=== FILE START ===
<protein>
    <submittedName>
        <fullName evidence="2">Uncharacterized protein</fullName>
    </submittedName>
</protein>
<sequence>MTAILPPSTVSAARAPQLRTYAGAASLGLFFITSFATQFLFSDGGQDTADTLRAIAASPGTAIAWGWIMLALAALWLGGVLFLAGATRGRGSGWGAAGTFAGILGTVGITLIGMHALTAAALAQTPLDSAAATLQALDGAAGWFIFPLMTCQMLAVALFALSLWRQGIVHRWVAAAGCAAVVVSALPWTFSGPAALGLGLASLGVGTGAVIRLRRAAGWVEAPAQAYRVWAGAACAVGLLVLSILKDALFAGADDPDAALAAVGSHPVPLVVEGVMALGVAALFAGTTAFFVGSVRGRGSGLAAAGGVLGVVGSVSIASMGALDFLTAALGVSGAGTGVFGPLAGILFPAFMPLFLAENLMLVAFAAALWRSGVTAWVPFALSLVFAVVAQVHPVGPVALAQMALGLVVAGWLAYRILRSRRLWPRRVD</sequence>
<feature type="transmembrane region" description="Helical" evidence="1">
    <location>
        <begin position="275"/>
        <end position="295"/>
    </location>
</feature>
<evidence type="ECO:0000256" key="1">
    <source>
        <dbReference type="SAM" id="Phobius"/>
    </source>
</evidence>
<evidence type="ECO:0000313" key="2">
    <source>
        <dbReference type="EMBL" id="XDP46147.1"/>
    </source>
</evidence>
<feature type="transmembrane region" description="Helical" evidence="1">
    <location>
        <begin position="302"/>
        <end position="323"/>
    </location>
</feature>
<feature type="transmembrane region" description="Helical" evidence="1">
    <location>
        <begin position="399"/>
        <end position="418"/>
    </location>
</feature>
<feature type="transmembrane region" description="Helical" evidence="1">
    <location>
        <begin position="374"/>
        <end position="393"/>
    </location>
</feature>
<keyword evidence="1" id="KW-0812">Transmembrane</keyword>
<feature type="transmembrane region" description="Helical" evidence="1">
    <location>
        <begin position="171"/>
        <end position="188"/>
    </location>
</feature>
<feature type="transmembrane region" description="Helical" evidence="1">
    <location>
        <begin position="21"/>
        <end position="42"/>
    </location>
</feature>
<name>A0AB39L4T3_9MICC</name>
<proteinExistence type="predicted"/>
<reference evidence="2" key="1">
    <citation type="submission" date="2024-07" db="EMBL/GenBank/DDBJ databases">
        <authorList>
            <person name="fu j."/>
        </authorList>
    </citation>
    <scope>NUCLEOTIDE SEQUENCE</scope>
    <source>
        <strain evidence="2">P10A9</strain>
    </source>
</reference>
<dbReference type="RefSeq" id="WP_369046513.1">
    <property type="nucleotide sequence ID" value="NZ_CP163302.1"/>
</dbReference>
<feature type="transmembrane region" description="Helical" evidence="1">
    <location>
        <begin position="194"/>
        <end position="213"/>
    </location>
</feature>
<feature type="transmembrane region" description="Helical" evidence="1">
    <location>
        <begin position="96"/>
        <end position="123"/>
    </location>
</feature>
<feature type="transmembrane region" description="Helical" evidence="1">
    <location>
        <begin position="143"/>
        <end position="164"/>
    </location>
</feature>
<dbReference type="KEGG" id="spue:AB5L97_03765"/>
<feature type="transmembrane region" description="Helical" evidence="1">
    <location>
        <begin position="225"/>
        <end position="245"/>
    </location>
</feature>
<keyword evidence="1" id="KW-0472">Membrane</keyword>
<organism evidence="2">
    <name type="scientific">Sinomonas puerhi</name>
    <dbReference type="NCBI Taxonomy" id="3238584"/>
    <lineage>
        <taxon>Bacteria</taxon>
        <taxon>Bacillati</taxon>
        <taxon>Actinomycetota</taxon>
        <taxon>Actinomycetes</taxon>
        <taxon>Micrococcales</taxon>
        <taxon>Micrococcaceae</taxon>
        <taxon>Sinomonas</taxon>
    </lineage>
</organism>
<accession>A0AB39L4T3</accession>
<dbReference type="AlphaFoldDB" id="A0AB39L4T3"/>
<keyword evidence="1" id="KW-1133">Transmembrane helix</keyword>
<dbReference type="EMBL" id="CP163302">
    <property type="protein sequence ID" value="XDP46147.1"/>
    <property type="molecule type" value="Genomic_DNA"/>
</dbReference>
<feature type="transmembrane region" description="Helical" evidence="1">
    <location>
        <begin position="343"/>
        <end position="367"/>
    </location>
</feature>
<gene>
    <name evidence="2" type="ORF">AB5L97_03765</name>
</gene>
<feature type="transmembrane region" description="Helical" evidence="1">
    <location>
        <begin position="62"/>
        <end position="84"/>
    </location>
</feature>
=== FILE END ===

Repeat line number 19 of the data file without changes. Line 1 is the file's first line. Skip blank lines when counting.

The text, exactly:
    <source>